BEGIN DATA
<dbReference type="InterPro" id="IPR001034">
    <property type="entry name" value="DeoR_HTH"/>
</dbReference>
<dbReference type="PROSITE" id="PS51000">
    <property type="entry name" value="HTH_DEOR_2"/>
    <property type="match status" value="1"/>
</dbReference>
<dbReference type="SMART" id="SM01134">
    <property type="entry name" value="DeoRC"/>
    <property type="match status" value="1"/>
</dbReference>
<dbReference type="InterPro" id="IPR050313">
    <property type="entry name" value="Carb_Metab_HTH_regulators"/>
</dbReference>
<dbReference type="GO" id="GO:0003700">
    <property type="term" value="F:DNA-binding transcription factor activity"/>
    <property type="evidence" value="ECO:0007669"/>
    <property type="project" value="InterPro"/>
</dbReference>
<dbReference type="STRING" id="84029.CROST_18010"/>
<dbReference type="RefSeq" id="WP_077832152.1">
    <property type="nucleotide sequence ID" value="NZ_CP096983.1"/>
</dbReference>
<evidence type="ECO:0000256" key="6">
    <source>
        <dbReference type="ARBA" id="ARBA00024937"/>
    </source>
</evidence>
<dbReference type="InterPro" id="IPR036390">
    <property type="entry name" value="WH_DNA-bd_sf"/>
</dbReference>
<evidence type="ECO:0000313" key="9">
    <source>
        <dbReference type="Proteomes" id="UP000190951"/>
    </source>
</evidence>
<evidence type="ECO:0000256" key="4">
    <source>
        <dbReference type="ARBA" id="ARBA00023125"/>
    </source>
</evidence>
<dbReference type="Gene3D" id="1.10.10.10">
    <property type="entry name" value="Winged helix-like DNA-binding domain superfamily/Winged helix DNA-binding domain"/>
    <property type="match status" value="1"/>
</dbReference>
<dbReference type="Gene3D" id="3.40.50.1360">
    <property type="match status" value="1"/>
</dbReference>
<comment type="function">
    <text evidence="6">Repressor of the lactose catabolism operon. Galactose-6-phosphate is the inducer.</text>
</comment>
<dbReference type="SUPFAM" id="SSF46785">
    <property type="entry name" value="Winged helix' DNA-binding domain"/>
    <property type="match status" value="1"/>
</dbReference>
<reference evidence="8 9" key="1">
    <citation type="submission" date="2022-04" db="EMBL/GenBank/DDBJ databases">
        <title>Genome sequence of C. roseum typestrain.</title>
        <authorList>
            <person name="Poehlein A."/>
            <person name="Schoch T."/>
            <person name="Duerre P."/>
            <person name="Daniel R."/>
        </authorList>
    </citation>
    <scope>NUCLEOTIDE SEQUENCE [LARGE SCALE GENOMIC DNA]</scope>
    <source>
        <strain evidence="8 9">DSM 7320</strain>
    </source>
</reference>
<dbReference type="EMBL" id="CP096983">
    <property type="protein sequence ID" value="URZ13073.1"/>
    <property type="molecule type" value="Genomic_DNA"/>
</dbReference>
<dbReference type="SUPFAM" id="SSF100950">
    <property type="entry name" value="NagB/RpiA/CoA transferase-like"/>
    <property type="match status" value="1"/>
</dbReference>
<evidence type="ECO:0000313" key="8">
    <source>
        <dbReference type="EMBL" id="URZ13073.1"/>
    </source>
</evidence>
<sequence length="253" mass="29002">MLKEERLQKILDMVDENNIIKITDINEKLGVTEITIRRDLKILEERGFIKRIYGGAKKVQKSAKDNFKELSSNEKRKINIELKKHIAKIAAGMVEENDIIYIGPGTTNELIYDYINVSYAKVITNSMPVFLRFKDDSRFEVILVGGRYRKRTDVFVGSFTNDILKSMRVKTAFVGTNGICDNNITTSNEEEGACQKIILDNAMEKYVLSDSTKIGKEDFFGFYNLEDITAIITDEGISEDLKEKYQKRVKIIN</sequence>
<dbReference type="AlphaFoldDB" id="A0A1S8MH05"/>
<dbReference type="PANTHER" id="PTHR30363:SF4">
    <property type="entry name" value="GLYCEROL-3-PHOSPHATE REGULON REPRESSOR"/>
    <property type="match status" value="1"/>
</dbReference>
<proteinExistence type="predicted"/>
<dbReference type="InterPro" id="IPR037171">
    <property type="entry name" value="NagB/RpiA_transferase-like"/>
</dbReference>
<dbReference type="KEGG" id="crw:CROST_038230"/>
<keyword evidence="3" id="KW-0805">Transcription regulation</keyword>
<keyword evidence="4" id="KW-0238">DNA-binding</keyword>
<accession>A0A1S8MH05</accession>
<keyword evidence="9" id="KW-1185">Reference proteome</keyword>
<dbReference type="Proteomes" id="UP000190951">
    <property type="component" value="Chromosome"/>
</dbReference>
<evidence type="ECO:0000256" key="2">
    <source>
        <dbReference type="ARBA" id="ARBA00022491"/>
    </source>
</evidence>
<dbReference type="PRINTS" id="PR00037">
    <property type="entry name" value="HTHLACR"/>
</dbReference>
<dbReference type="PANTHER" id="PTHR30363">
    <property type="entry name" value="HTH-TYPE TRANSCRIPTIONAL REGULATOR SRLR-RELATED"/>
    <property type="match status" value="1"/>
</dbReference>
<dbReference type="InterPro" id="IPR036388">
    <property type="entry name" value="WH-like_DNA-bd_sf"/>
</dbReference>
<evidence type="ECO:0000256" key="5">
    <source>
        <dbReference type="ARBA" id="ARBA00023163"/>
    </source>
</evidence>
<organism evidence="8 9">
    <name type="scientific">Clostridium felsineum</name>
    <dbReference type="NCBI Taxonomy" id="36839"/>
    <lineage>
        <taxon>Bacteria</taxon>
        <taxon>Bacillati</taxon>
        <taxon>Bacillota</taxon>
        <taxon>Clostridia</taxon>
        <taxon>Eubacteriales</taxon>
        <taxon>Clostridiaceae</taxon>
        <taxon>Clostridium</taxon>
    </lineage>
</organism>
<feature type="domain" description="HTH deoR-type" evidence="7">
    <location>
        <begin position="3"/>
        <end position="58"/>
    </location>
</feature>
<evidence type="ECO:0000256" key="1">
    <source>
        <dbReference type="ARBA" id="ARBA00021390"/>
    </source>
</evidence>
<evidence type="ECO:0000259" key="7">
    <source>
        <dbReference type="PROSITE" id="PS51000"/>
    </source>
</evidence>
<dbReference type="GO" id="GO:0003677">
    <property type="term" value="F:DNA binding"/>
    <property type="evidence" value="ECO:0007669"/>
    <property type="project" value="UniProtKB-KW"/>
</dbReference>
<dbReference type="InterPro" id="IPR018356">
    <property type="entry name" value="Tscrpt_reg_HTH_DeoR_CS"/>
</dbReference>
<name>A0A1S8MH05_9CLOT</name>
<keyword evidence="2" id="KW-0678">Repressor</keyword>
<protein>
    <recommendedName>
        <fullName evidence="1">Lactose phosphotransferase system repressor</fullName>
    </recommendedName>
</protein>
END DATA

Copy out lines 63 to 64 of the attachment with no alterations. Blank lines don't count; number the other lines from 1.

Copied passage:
            <person name="Daniel R."/>
        </authorList>